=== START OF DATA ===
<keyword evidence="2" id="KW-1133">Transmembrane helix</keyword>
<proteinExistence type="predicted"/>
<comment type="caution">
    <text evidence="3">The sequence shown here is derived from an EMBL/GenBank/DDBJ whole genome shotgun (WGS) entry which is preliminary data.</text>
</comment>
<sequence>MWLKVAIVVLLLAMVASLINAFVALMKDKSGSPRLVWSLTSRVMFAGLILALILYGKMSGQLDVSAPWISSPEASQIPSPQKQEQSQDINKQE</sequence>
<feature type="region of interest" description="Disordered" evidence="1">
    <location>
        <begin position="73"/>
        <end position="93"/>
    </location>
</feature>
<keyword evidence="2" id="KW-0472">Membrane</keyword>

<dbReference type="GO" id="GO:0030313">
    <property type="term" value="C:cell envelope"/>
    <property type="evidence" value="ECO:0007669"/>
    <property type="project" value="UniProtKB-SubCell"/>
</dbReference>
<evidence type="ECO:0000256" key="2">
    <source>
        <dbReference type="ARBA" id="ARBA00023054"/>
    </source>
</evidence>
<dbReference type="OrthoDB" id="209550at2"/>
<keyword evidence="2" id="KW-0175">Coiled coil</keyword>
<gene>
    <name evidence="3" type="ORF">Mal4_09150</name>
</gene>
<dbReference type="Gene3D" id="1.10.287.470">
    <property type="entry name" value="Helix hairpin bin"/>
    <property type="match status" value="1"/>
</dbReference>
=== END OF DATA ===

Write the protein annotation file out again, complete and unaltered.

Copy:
<keyword evidence="2" id="KW-1133">Transmembrane helix</keyword>
<proteinExistence type="predicted"/>
<comment type="caution">
    <text evidence="3">The sequence shown here is derived from an EMBL/GenBank/DDBJ whole genome shotgun (WGS) entry which is preliminary data.</text>
</comment>
<sequence>MWLKVAIVVLLLAMVASLINAFVALMKDKSGSPRLVWSLTSRVMFAGLILALILYGKMSGQLDVSAPWISSPEASQIPSPQKQEQSQDINKQE</sequence>
<feature type="region of interest" description="Disordered" evidence="1">
    <location>
        <begin position="73"/>
        <end position="93"/>
    </location>
</feature>
<keyword evidence="2" id="KW-0472">Membrane</keyword>

<dbReference type="GO" id="GO:0030313">
    <property type="term" value="C:cell envelope"/>
    <property type="evidence" value="ECO:0007669"/>
    <property type="project" value="UniProtKB-SubCell"/>
</dbReference>
<evidence type="ECO:0000256" key="2">
    <source>
        <dbReference type="ARBA" id="ARBA00023054"/>
    </source>
</evidence>
<dbReference type="OrthoDB" id="209550at2"/>
<keyword evidence="2" id="KW-0175">Coiled coil</keyword>
<gene>
    <name evidence="3" type="ORF">Mal4_09150</name>
</gene>
<dbReference type="Gene3D" id="1.10.287.470">
    <property type="entry name" value="Helix hairpin bin"/>
    <property type="match status" value="1"/>
</dbReference>